(Report Comment)
Jimmy Bearfield May 10, 2011 | 3:28 p.m.

Paul, your earnings are of interest to us because based on your posts, either you make a lot of money and don't mind giving it away in taxes, or you've never come close to making six figures. Which is it? I doubt that the former chairman and CEO of Xerox is posting on here, although that's not the only reason for my hunch.

(Report Comment)
Mark Foecking May 10, 2011 | 3:34 p.m.

Gregg Bush wrote:

"Ouch! What a dig on single mothers."

No - it's just an observation that some single mothers, often on TANF or other assistance, have no diploma or work experience and therefore aren't worth $15/hour to most employers. They need to start somewhere too.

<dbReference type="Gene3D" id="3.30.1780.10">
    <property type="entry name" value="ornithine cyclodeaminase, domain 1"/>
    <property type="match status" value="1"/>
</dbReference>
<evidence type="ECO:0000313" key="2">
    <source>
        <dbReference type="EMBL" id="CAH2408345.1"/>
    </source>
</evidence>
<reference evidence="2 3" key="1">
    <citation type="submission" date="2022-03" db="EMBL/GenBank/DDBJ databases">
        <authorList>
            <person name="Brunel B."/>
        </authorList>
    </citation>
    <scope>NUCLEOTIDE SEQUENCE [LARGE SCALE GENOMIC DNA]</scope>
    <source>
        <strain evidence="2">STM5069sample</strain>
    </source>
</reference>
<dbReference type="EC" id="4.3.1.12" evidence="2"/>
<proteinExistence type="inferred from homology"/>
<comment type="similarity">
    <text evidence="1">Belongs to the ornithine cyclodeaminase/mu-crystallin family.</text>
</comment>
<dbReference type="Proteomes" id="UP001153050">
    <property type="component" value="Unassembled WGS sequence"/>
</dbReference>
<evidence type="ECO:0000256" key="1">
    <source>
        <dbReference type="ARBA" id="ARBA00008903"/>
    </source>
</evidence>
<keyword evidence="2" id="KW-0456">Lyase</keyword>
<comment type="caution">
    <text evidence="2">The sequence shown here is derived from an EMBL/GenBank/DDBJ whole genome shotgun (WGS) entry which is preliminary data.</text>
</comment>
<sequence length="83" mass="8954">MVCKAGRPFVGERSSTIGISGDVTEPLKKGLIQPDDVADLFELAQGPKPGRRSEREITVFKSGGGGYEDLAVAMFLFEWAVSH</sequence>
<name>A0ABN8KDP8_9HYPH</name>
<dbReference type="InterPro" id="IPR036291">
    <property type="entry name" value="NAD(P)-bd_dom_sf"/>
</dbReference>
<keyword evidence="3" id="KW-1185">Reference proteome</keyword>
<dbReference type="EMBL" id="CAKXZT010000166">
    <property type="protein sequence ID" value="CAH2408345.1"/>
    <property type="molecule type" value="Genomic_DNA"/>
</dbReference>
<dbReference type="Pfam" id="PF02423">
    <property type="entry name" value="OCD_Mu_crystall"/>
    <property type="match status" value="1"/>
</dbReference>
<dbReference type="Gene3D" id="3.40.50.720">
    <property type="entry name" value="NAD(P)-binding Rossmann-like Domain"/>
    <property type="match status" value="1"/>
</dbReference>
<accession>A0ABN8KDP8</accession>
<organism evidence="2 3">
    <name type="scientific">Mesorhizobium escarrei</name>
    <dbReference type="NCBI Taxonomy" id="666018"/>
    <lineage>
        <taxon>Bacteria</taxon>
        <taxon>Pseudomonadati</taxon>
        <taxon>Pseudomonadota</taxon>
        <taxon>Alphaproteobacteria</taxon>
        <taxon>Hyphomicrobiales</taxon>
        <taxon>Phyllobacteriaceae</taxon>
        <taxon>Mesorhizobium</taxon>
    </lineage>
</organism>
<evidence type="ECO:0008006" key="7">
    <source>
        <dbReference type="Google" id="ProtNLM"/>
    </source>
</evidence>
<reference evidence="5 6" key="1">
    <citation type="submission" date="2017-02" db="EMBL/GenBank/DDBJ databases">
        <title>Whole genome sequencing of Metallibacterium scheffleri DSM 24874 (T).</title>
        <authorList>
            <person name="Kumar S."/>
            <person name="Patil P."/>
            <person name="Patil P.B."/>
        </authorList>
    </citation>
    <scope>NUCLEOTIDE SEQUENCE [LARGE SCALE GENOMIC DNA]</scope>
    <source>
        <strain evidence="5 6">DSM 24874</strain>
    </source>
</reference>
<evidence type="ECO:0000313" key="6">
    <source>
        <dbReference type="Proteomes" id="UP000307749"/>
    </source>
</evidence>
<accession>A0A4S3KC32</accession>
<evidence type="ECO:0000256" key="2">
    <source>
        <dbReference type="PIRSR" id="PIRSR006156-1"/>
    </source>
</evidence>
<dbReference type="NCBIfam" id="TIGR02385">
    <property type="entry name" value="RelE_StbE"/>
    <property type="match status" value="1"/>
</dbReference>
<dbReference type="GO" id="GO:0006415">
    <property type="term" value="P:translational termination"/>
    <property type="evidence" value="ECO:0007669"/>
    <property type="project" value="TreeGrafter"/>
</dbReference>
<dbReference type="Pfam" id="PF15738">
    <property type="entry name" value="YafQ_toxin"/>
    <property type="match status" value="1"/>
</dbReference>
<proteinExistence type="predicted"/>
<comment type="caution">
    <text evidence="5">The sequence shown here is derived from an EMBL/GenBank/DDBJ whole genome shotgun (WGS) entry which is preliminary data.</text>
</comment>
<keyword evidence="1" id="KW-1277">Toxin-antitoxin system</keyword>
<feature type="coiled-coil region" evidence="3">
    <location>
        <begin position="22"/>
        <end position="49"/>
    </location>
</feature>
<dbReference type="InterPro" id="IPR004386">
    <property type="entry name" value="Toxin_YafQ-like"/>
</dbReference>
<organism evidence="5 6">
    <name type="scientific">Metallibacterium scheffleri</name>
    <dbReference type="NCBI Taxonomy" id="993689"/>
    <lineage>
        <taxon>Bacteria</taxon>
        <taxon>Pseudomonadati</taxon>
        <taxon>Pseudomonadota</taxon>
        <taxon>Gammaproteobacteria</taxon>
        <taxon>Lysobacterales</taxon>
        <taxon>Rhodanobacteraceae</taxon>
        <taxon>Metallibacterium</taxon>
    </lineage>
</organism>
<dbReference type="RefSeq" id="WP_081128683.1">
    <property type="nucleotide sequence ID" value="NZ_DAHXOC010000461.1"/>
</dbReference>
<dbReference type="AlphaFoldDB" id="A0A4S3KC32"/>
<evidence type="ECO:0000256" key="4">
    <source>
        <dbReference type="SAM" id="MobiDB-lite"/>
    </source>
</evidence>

"Then read about expensing stock options."

Getting stock options as compensation is not counted as a liability, but it isn't taken out of profits either. It just means that person has the option to buy the stock and resell it, or hold it for dividends or appreciation. Dividends are shares of profits, but often aren't a large percentage of the value of the stock itself. The largest value of stock options is generally not the dividends.

I don't understand why executive compensation necessarily works against employee compensation. Employee expenses for most companies are hugely greater than executive compensation. Both are largely set by labor markets. if a company undercompensates its employees, they'll have trouble retaining good ones.

I'm not sure if we're really talking about the original subject anymore, either.

DK

(Report Comment)
Michael Williams May 10, 2011 | 5:27 p.m.

Paul Allaire says, "Mike, if you invent a "widget" aren't you also going to need to invent some money to pay that salary that is so all important? I've never heard an argument come from air so thin."